The board members of Türk Telekom, including Erdoğan’s Chief Economy Adviser Yiğit Bulut, and Deputy Minister of Transportation and Infrastructure Ömer Fatih Sayan will receive 34,000 Lira each. The media claims the total monthly income of those close to administration through the multi-salary system mounts up to 200,000 Lira or around 90-100 times the minimum salary.
All of those are taking place in same Turkey when 52,000 people, 45,000 of them being university graduates have applied to take the examination opened by the municipality of the southern city of Adana to employ 200 people to work in offices and parks.
Kemal Kılıçdaroğlu, the leader of the opposition Republican People’s Party (CHP) denounced that multi-salary system as an “absolute plunder” and vowed to give an end to that when they come to power.

Religious sects and orders in the military

Indeed, activities of Islamic sects and orders are not particular to the military; there are reports about them in the police force, judiciary, and other sensitive public agencies. But, unfortunately, the latest examples are reflected in the media from the Turkish Armed Forces, so let’s focus on that. Brigadier General Serdar Atasoy, who was appointed as the Intelligence Chief of the Land Forces Command a while ago, became a confessor when the investigation about being a member of Fethullah Gülen’s illegal network.

Senior judiciary reporter Tolga Şardan wrote for the news-site T24 about the rivalry between Rear Admiral Ahmet Cevdet Kaplan, the Naval Forces Supply Commander accused of being Gülenist, and Rear Admiral Mehmet Sarı, who attended the “Kurdoğlu Order” meeting in Ankara with his military uniform and turban. On the other hand, “reactionary activity” in military schools was no longer barred. It had been removed before and was brought again after the July 15, 2016, military coup attempt, indicted to be motivated by Gülen. No lessons are taken.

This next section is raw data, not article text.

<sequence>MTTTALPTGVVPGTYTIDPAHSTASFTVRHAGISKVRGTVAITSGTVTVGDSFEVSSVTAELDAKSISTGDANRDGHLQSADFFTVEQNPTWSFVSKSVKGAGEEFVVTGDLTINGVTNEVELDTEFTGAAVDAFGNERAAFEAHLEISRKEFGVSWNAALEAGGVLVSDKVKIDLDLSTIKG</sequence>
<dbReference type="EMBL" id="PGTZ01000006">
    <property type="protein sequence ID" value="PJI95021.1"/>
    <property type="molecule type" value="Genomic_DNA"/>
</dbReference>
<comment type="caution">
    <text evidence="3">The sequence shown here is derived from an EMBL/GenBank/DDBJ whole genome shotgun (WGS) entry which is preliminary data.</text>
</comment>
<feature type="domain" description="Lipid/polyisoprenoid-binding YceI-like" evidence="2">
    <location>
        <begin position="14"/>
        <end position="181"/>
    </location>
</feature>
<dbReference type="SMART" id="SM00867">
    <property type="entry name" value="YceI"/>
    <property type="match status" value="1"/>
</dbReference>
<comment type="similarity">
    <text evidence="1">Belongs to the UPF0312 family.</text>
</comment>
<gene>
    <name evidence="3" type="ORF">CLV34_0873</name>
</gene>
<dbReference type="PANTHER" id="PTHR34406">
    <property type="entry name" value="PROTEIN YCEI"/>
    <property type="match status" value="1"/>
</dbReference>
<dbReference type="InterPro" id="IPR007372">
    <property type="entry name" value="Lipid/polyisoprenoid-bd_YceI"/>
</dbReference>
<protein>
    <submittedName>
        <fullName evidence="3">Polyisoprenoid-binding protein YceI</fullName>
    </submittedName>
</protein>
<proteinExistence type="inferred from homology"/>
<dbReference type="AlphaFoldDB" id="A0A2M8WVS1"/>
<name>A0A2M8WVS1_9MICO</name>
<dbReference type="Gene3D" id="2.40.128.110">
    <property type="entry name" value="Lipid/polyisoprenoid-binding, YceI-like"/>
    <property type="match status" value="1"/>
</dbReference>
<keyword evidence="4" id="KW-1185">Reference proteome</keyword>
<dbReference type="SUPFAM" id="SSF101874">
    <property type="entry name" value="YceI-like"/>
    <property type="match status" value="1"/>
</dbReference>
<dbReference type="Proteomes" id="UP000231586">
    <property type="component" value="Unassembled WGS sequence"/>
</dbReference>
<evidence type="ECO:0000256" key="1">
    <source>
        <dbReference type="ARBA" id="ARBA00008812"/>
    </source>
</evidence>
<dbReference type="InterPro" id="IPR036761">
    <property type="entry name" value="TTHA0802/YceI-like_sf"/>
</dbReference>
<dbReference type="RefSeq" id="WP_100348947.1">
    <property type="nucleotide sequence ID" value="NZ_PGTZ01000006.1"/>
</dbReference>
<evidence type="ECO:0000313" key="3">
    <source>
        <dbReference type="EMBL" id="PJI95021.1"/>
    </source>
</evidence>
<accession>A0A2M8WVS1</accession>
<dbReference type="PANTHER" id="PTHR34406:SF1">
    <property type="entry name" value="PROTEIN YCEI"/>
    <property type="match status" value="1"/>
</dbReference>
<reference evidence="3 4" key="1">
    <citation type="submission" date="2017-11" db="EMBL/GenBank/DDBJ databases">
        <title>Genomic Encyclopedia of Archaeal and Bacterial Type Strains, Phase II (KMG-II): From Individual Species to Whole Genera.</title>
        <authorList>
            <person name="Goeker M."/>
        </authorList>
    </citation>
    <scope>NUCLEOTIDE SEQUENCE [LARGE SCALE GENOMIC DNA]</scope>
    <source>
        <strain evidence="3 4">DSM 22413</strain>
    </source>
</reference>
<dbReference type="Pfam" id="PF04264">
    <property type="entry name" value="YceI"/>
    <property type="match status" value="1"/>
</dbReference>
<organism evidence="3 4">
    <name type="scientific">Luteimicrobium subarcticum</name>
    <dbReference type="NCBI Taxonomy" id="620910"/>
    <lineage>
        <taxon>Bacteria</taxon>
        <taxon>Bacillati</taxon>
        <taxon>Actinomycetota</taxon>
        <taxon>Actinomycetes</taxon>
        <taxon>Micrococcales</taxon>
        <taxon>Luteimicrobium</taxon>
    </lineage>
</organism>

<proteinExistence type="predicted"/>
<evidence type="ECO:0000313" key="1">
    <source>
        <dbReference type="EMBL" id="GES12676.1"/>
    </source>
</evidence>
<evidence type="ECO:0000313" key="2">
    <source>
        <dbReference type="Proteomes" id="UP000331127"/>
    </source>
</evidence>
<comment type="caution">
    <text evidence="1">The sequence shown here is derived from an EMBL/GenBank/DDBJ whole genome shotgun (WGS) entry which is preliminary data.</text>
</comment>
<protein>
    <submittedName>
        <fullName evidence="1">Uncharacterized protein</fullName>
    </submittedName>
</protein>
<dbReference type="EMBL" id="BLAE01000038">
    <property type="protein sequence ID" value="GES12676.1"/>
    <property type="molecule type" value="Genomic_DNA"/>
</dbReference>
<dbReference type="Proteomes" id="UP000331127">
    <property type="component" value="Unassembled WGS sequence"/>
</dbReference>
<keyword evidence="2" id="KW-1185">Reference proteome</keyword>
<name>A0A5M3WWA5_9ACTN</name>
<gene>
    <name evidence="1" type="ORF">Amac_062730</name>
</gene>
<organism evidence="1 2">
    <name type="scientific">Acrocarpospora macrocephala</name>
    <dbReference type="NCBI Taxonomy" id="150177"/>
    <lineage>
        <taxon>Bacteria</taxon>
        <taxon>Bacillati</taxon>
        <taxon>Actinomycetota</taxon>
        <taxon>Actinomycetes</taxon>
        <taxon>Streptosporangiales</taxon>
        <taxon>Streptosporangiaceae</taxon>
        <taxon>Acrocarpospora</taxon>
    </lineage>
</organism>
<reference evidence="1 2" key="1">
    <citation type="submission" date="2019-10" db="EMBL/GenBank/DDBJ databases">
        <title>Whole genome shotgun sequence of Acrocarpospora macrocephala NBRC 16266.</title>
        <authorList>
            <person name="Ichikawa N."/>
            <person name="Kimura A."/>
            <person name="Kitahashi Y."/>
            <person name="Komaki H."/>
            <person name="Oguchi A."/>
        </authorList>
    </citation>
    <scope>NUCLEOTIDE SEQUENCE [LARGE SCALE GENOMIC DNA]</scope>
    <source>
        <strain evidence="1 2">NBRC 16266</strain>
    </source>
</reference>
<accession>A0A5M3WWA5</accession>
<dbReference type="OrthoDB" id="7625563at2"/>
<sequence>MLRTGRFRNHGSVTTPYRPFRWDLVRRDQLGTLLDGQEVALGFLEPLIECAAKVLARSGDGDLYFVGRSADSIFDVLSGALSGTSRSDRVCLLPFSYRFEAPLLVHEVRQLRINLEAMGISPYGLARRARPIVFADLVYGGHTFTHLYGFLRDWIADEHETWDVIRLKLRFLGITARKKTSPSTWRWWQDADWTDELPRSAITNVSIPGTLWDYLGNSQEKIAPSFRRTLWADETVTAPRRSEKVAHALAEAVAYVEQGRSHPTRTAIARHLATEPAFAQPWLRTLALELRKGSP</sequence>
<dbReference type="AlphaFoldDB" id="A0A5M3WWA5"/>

Carelessness in economy

It has become a custom now: when important figures of the AKP government want to give a message to the outside world and “markets”, they no longer waste time with pro-newspapers and televisions. They broke playing with them, knowing that it has no effect left on anyone. Instead, they talk Bloomberg. For example, the President’s Chief Advisor for Security and Foreign Policy, İbrahim Kalın, spoke there about the S-400 missiles. New Central Bank Governor Şahap Kavcıoğlu gave his first interview to Bloomberg. He aimed to calm the “markets”, to say that he would not lower the interest just as quickly. But the opposite happened and the Turkish lira started to depreciate against the US dollar again, seeing above 8.30 on March 30. Perhaps the effect of seen as a troublesome neighbor by the European Union, instead of a prolonged candidate and still tense relations with the US should be taken into consideration while assessing the developments in the Turkish economy and markets. Simone Kaslowski, the Chairman of Turkey’s biggest bosses club TUSIAD said on March 30 that “Economy is not just economy” and “injustice, rule of law and democratic rights” should be observed for e better working economy.
President Erdoğan denounced the fluctuations in the market as “baseless and shallow financial movements.” If it is so insignificant, then why did he called on citizens to bring their dollars and gold to the banks for the second time in a week?
This is perhaps a sign of the lack of distrust by the citizens that started to become obvious.